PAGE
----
With all the different designs/styles of the "keith" swc for the 44cals. The oal really means nothing, it's the amount of case capacity that the bullet takes up/uses that's important.






The pictures posted above are of cases with a lot less case capacity then the 44mag. I simply posted them to show how the amount of the bullet in the case/case capacity can affect the pressure of the load.

I swage a lot of my own bullet or cast bullets from obscure molds that their is no data for. I always measure the amount of the bullet that is going to be seated in the case and compare that to known bullets/data.

I have a 29-3 that has .4330 cylinders and a .4297 bore. I use a .432 bullet. I've never had the best luck/accuracy when I have either sized bullets down more than 3/1000th's or shot them and the bbl sized them down 3 or more thousands.


Let us know how your test loads work out.
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Old 05-05-2018, 11:23 AM
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BUT! If you use DARDAS bullets you must read, sign and recite the DARDAS OATH! Only then will you be able to load their bullets successfully as they are unlike any other cast bullets in the world!!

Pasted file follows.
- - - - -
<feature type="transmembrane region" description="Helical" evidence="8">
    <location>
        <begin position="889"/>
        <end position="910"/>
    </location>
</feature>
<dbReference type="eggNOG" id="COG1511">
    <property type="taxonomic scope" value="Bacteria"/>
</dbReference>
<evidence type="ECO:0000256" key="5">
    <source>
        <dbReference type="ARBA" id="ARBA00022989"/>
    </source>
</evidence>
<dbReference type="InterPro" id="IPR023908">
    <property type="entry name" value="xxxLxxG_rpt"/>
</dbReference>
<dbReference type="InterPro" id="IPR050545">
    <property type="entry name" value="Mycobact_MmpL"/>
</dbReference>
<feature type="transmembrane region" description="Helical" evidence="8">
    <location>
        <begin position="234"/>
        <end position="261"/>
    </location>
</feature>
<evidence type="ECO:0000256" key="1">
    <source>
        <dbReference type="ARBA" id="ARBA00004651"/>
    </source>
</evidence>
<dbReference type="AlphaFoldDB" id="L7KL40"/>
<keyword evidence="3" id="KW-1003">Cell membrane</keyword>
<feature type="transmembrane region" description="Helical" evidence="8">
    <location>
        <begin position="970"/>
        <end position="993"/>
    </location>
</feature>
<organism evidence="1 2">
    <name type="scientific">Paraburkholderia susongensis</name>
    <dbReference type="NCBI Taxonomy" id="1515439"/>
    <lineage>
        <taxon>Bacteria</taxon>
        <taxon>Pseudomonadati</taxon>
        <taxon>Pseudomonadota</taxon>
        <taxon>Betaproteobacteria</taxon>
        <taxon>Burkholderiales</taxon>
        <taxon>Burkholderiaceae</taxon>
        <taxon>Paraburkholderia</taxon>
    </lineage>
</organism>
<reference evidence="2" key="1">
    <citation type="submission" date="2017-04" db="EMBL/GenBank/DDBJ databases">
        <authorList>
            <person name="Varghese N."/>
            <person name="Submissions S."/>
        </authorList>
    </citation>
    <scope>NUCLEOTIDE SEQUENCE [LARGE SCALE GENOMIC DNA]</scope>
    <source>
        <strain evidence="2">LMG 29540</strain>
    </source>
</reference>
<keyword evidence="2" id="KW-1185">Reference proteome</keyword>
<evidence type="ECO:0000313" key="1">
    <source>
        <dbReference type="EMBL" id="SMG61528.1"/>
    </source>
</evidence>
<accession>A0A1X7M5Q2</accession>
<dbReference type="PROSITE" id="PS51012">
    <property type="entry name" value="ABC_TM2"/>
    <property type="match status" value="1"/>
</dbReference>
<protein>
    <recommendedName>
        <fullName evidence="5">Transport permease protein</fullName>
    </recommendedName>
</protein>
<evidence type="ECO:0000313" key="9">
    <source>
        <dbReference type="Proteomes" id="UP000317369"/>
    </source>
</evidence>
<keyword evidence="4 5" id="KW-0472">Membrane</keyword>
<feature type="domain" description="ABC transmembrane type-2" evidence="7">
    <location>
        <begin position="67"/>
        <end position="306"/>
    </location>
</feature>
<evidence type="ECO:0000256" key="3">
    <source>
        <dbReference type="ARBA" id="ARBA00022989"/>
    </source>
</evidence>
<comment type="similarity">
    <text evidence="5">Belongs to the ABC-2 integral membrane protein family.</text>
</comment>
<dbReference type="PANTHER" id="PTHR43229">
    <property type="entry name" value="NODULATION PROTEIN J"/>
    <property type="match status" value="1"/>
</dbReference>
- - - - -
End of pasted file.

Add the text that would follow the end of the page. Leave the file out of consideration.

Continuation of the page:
"It is imperative that you understand that cast bullets are a world apart from jacketed bullets - they are NOT the same! The reloading process for cast bullets MUST NOT in anyway, shape, or form, alter, damage or destroy the cast bullet! It is like comparing rocks to bananas - hard vs. soft. Your cast bullets fall into the 'soft' category. They are to be treated with tender loving care! Your dies shall NOT damage them! Do not flare the case mouths for cast bullet reloading - you will damage them by shaving the shanks of the bullets during the seating operation. If you don't believe me, take a magnifying loop and look very closely at the reloaded cast bullet cartridge and you will see shavings that are deposited on the edge of the case mouth about 180 degrees around the mouth. Why is this you ask? It is because you are shaving the bullets as they are being seated. The bullet rotates on top of the radius edge that you created by flaring the case mouth. You then have to hope and pray that the seater stem will capture the nose of the bullet and re-right it to make it straight with the case - it isn't going happen! Thou Shalt Not Flare Case Mouths For Cast Bullets! You MUST use the correct technique for preparing the case mouths to receive cast bullets without damaging them. And that is with the use of the Lyman 2 Step M Expander Die. This die imparts a 2 step I.D. into the case mouth. It creates a slip fit nest for the bullet to slide into. Thus preventing and eliminating the tipping of the bullet and the premature closure of the case mouth onto the bullet during the seating operation. Lyman 4 die sets are the only dies manufactured that will reload cast bullets and jacketed bullets interchangeably and correctly. And this is due to the 2 Step M die that is incorporated into their 4 die sets. There are other die manufacturers that have emulated the Lyman M Die. It is also imperative that you understand the critical nature of the seater stem in your seater die! Make absolutely certain that the seater stem is engaging the ogive of the bullet about half way down from the tip. And that the tip is not contacting the seater stem! This is critical for straight bullet alignment (preventing shaving the bullet) during the seating operation. Cast bullet reloading is entirely different than jacketed bullet reloading - understand this and you are on your way to a very successful career with cast bullet reloading and shooting!